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The Center for Philosophy of Religion promotes new research in theistic and Christian philosophy and fosters dialogue between philosophy and theology, through residential fellowships, grants, multi-year research initiatives, conferences, workshops, lectures, and public debates.

News and Announcements

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2015-2016 Center Fellows

We are pleased to announce the following residential fellows who will be joining us at the Center for the 2015-2016 Academic Year:

Spring 2015 Issue of λogoi
Now Available

Friday Morning
Discussion Group Meetings

Our newest publication features articles by Center Fellows Thomas D. Senor, Joshua Thurow, Christina Van Dyke, and Leigh Vicens. It also includes articles by John Greco and Kathryn Pogin, and interviews with Andrew Chignell and L.A. Paul.

Logoi cover (Spring 2015)

 

We discuss the work-in-progress of the Center's Fellows, local faculty, and occasional outside visitors. Papers are not presented during the discussion group meeting; rather, we read the papers in advance and the meetings are devoted entirely to Q&A.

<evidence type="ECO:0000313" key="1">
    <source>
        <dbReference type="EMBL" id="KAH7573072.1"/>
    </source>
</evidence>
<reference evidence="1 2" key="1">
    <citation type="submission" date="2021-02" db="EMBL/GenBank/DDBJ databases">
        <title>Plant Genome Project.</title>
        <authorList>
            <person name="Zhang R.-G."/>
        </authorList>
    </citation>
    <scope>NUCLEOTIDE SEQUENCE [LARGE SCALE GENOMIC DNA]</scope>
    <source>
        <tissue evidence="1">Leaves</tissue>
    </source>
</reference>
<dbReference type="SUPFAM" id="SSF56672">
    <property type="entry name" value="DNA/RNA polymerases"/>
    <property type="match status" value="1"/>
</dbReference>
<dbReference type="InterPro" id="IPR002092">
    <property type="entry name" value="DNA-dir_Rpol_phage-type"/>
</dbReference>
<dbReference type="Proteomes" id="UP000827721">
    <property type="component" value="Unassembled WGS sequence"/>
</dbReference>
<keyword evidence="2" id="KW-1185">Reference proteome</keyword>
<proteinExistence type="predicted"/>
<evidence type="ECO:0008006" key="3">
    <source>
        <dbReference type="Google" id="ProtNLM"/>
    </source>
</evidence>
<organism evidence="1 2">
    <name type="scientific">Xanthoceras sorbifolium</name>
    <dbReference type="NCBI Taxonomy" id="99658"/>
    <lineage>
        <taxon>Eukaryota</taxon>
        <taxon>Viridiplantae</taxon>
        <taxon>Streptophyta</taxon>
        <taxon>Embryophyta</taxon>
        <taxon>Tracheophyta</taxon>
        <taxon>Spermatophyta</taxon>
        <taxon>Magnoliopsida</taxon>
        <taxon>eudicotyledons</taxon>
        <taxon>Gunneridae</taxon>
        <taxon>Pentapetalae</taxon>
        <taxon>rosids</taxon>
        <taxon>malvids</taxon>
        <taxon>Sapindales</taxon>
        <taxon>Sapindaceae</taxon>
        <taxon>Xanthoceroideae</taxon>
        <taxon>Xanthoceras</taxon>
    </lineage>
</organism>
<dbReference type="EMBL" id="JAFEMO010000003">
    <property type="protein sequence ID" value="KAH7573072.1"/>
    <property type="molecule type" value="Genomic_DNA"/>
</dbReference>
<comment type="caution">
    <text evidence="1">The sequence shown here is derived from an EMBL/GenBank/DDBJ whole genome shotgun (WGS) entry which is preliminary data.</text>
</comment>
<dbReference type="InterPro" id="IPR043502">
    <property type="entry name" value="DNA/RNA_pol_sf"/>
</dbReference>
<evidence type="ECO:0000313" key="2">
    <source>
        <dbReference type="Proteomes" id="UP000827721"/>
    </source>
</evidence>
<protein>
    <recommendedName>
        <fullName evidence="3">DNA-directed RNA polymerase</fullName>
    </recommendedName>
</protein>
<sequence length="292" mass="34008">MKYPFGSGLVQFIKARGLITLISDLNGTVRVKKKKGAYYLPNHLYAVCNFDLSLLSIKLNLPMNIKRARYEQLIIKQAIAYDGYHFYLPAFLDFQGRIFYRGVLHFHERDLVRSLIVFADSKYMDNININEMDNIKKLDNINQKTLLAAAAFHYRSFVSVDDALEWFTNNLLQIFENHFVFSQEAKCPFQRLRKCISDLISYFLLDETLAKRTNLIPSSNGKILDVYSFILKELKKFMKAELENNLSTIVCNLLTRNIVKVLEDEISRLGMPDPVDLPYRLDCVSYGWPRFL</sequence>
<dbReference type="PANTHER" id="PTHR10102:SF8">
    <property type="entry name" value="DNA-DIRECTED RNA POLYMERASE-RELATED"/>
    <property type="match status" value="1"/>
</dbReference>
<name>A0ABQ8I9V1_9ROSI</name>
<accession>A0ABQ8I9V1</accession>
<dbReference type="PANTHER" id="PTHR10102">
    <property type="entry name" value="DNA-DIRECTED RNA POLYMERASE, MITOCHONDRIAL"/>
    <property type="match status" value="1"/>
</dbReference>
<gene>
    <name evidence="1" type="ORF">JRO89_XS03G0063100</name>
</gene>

Meetings will resume in fall 2015.

See our calendar for the full schedule.

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Global Philosophy of Religion Calendar

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Our website is equipped with a calendar featuring conferences, workshops, call for papers, and other events in philosophy of religion outside of the Center for Philosophy of Religion.

Please send relevant announcements for the calendar to philreligion@nd.edu.

Global Philosophy of Religion calendar

In this short interview, William Abraham (Albert Cook Outler Professor of Wesley Studies, SMU) explores the question of how philosophy can illumine theological inquiry. More videos are available on our Videos page.

The Journal of Analytic Theology

 

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We are excited to announce the third volume of the Journal of Analytic Theology, a new, open access, international joint publication of the Center for Philosophy of Religion at the University of Notre Dame and Baylor University. It explores theological and meta-theological topics in a manner that prizes terminological clarity and argumentative rigor, including historical studies that seek to elucidate conceptual challenges or explore strategies for addressing them.